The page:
A couple years ago we discovered the fun of lapbooking. Having completed a couple lapbooks on our own, I was excited to get to review a few lapbooks from A Journey Through Learning.
They have many lapbooks available covering a variety of academic subjects and very reasonably priced. And, you don’t have to wait for them to ship in the mail as they are available for immediate download. With so many great topics to choose from we decided to use The Parables of Jesus for our Bible time for about a month.
What we loved . . .
Everything you need to know is right there. We have lapbooked before, but I lack any strong creative genes, so I struggled to lead my kids well in putting together creative lapbooks. We always found ourselves using the same templates. They came out looking a bit dry. Still fun, still capturing the knowledge, but not the works of art I had imagined filing away. With A Journey Through Learning’s lapbooks we each created our own lapbook that packed in the information while retaining our individual flavor in the process.
The ebook is easy to work with, print out the pages you need (however many copies you need), and then read through one section (or more) each day.
Kept our Bible time very hands on and interactive.
Got the kids excited about parables. Day two, both my older girls came with passages of Scripture they wanted to read with parables they had found on their own. Gotta love that!
Incredibly easy to use. They tell you where to cut, glue, staple, etc. They include a picture of the finished product as well as a placement diagram with each section to remind you where every piece belongs.
What we tweaked . . .
Not much. I did work more closely with my younger kids to help them write in the results of our discussions, but other than that, even my five year old had a fairly easy time participating.
We often got carried away in our discussions of the parables. I love that the authors encourage you to focus on the main point, and we did. We examined our lives and our home in light of what Jesus taught in each parable. I especially treasured our talk on storing up treasure in heaven, and what that really looks like. The month flew quickly by.
You could print the whole book if you prefer to read from paper. However, I found it easy enough to print what they needed to cut out for the day and then read the lessons from the computer screen while they began cutting.
They really know their parables now.
I would definitely recommend these lapbooks to someone wanting to try out a lapbook. I have heard from some experienced lapbookers that they don’t like being “locked in” to their template and format, so if you really enjoy putting together all your own material this might not be your thing. Or, it might be a great starting point for something a bit different than you would have done without the materials.
We will likely be checking out some of their other lapbooks as well. Most of them run $13 for the download, $14 for a CD of the material, or $21 to order a printed copy. They also have minilapbooks, copywork, and other materials available on their website.
Check out more reviews at the TOS Crew’s blog.
A Chicago area homeschool dad is running for a seat in the US House of Representatives. He currently fills a seat in the State Senate. If you would be interested in learning more or supporting Randy Hultgren in this process here is the information on a gathering this coming week:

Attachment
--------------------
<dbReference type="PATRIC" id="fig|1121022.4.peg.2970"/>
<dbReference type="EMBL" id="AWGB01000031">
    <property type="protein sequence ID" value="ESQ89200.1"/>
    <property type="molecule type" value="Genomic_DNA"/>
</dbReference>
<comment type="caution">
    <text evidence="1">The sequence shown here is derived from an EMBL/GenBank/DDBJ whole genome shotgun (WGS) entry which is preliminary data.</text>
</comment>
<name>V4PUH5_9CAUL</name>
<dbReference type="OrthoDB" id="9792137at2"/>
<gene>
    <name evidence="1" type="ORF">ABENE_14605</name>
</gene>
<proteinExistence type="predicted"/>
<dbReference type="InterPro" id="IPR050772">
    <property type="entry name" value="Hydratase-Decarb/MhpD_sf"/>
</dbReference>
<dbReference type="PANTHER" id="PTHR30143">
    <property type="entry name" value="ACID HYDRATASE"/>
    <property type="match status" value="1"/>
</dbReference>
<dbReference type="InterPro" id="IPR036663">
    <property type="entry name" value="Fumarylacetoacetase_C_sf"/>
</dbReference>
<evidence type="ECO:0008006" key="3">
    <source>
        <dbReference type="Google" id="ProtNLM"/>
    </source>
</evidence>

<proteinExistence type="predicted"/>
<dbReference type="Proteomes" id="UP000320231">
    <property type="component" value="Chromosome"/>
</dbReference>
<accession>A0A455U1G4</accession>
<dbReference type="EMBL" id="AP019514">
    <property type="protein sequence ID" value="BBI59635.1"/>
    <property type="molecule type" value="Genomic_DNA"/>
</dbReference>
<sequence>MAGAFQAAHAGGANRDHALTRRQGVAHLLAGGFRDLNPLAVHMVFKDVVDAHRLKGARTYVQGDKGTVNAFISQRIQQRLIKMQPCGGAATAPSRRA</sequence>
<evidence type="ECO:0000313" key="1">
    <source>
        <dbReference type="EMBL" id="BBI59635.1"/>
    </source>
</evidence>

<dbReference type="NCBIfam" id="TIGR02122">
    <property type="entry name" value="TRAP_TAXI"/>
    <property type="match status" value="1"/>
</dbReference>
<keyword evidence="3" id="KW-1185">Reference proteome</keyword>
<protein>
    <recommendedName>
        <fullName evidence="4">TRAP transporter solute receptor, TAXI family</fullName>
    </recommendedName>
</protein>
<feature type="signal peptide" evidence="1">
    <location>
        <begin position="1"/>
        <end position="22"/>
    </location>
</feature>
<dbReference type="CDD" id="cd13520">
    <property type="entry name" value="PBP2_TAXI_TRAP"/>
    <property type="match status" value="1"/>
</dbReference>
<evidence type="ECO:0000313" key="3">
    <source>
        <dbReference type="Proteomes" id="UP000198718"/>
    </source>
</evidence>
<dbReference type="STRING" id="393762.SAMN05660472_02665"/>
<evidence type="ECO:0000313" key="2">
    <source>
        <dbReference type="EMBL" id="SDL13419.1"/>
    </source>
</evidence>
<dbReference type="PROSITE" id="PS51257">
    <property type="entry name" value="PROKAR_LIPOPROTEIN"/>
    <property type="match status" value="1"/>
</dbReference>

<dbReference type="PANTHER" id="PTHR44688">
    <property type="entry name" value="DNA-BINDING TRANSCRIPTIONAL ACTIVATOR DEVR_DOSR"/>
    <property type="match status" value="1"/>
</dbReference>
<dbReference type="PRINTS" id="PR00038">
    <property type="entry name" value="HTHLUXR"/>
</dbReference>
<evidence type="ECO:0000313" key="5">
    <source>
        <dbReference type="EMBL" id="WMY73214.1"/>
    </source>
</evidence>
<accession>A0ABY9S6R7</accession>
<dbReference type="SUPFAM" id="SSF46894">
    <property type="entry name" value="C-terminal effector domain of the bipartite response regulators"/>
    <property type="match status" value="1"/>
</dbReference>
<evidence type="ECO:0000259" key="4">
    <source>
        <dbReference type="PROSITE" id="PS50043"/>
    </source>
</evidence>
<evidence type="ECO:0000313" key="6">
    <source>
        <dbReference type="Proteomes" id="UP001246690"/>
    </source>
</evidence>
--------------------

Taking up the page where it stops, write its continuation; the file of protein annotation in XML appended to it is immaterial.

Please come to the campaign announcement
and kickoff of
on Monday, September 28
He is running for the U.S. House of Representatives, District 14
We are eager to show the media a good turnout and following, so, please bring your friends and family between 1:00 and 1:30pm to
Peck Farm Park 4038 Kaneville Road Geneva IL 60134
Located west of Randall Road on the corner
of Kaneville Road and Peck Road
All of the buildings have been reserved so families can enjoy themselves. The only request is that from 2-2:20 you stand with Randy as he gives his speech and answers questions. There will be signs, stickers and treats.
Please RSVP (requested, not required) by 4:00 on Sunday to:
Check out this great opportunity for educators and it says it includes home educators as well. It might be good to bring some kind of card verifying your homeschool status if you have one:
If you would like more information on local history including events, museums, background information and resources, you may like to subscribe to a FREE quarterly magazine put out by the Illinois State Museum.
This colorful publication, entitled The Living Museum, packs information on the many historical monuments, museums, and sites available to you around our state. It also includes information on current exhibits at various museums so you can plan them into your schedule.
If you would like to win one of these books (a new copy, straight from the publisher) for a preschooler you love, head over to Delighting In His Richness to enter. Contest is only open until next Tuesday, so check it out soon!
Another opportunity to see Illinois history come alive:
A River Thru History is a living history reenactment of early American life, as it was on the Illinois frontier prior to 1848, with emphasis on local history from the fur trade era to the canal era. The goal of this rendezvous is to be the premier event of this type in this area by creating an exciting, entertaining and educational experience for all ages. To this end, we strive to create a better understanding and appreciation of our history by allowing the public and the reenactors to mingle, both as witnesses and participants, in our event. Finally, we seek to have the most authentic and highest quality reenactors and trade goods to represent our vision of the rendezvous. This is consistent with the overall goal of the Illinois and Michigan Canal National Heritage Corridor Civic Center Authority, which is to promote and enhance the historic, recreational and economic development of this new style National Park.
When: October 10,11 — also a “school day” available on Friday the 9th for $3 per person